This is a long but worthwhile article on Zimbabwe.-Ayinde
~~~~~~~~~~~~~~~~~~~~~~~~~~~~~~~~~~~~Zimbabwe's Fight For Justice
by Gregory Elich
globalresearch.ca 6 May 2005
Twenty-five years ago, Zimbabwe's liberation movement came to power after years of struggle. Hopes soared that independence would bring an end to the legacy of colonial rule and apartheid power and give birth to a more equitable and just social order. But in many ways, those expectations had to be put on hold due to British and U.S. pressure, and for years Zimbabwe was compelled to maintain the inequitable land ownership patterns inherited from apartheid Rhodesia. The process of land reform is at root a struggle for justice and a challenge to the Western neoliberal model. The refusal to serve Western interests is what motivates U.S. and British hostility.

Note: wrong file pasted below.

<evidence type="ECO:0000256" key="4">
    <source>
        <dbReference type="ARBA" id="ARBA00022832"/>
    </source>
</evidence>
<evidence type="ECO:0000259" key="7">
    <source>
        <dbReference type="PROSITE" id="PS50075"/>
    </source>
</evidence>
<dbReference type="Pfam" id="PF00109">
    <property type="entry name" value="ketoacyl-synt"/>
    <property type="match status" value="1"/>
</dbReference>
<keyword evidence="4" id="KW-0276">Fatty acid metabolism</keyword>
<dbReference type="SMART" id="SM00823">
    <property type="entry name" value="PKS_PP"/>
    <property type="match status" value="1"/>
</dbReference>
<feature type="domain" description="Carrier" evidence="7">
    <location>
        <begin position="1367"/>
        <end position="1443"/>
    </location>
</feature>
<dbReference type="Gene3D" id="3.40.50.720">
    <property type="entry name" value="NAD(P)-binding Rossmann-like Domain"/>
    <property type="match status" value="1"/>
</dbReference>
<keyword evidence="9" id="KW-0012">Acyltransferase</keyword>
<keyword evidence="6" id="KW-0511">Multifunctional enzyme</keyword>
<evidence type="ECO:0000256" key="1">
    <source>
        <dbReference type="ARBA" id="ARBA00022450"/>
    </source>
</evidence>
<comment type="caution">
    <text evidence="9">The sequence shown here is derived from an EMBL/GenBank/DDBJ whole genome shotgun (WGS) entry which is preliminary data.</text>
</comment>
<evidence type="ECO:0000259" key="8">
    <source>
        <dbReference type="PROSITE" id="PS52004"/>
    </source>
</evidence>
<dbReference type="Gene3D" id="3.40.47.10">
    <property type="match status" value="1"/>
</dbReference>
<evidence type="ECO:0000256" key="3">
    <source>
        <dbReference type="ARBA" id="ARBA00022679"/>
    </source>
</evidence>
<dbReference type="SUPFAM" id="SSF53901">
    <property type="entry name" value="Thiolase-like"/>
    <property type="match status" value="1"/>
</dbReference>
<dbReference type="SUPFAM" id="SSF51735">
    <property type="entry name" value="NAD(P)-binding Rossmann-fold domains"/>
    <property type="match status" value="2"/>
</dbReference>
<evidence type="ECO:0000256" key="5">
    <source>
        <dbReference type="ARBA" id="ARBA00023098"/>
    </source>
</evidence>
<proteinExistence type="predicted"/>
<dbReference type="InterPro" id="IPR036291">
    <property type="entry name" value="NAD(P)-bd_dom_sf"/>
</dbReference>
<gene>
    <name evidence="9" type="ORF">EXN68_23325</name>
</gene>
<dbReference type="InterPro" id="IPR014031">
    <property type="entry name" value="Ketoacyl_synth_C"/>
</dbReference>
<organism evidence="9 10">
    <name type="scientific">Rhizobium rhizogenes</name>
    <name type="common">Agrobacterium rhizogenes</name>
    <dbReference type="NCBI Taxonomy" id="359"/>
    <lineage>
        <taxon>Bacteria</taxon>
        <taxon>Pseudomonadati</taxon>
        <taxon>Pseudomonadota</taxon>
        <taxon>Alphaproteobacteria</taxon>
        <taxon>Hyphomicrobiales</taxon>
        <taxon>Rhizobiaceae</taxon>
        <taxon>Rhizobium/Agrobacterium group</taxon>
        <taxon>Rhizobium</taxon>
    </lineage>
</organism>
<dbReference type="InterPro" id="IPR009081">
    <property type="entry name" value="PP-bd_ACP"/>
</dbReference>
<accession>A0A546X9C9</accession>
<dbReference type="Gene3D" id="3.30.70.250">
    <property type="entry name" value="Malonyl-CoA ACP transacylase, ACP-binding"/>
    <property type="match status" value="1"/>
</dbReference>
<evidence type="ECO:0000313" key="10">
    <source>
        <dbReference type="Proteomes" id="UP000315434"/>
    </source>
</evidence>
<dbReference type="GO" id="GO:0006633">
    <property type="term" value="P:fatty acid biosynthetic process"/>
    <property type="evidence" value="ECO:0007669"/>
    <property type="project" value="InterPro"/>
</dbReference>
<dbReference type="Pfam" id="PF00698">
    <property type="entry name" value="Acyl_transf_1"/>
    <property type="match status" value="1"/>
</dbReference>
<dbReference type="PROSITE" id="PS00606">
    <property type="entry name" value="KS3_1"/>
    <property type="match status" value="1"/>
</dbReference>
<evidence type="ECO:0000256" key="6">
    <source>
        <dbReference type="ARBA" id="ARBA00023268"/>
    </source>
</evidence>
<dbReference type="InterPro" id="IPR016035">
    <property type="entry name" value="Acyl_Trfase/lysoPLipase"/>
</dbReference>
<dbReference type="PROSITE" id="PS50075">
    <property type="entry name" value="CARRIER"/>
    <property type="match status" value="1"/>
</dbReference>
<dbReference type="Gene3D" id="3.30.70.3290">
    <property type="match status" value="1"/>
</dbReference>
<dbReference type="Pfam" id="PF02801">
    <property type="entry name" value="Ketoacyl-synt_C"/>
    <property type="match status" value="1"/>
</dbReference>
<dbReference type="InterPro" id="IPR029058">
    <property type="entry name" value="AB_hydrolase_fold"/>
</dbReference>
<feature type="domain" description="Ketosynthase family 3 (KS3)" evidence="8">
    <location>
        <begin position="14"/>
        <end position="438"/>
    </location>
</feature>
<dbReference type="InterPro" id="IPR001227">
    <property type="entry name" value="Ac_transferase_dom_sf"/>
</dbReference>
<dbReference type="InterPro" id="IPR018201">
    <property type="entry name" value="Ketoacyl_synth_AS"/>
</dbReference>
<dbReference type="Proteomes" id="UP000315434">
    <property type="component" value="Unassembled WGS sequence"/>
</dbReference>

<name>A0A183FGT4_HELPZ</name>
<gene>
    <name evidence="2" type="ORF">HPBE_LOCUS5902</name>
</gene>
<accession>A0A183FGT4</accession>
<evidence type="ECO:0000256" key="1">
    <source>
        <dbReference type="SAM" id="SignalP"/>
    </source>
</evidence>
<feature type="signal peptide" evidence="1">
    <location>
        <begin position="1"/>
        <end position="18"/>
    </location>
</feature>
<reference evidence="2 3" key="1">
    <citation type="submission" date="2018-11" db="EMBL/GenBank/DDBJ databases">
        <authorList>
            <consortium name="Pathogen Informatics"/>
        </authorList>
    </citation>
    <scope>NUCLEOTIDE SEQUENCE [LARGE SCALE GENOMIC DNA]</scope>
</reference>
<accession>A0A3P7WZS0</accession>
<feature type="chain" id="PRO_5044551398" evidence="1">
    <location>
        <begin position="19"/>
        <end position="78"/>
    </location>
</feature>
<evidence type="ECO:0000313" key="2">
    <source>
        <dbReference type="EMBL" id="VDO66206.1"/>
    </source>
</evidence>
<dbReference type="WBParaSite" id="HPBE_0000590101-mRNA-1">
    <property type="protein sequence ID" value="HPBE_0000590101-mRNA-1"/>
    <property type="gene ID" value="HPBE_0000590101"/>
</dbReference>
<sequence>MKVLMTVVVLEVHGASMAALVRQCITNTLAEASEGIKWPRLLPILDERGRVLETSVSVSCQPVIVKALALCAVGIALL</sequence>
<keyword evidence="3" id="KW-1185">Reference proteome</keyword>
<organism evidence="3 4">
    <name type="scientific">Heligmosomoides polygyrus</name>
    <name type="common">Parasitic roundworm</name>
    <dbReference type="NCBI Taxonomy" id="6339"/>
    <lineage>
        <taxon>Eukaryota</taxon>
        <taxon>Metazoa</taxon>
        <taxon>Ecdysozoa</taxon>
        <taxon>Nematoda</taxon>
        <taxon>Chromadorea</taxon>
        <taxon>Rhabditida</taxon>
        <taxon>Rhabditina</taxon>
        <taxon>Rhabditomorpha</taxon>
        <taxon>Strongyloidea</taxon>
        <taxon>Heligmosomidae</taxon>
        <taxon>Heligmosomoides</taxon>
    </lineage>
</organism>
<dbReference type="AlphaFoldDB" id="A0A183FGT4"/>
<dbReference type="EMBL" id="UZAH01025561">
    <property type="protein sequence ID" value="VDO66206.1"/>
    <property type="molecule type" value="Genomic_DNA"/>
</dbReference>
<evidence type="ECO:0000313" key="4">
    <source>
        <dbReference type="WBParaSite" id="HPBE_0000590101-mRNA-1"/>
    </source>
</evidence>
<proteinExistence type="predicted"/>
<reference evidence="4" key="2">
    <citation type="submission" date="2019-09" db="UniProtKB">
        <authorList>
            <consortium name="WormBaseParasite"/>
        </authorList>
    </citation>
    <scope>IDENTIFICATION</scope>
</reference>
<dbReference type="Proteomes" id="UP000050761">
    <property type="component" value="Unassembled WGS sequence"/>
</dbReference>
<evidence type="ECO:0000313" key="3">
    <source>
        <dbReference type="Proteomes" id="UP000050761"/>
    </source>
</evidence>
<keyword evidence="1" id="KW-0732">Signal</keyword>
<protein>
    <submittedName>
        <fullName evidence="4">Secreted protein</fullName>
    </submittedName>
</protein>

It is impossible to understand the nature of land reform in Zimbabwe without first examining the history of land allocation in Rhodesia. In 1893, invading British troops and volunteers conquered Matabeleland. Under terms of the Victoria Agreement, every British soldier and volunteer was allowed 6,000 acres of land, and within a year 10,000 square miles of the most fertile land was seized. White settlers confiscated cattle and dragooned the Ndebele people into serving as forced laborers on the land they once owned. Colonial Administrator Starr Jameson felt that by depriving the Ndebele of their cattle, he could secure their "submission and future tranquility." The Shona people also saw their cattle taken by settlers and in 1896, resentments had accumulated to the point where an uprising resulted. It took more than a year, but the British crushed the rebellion at the cost of 8,000 African lives. Full Article: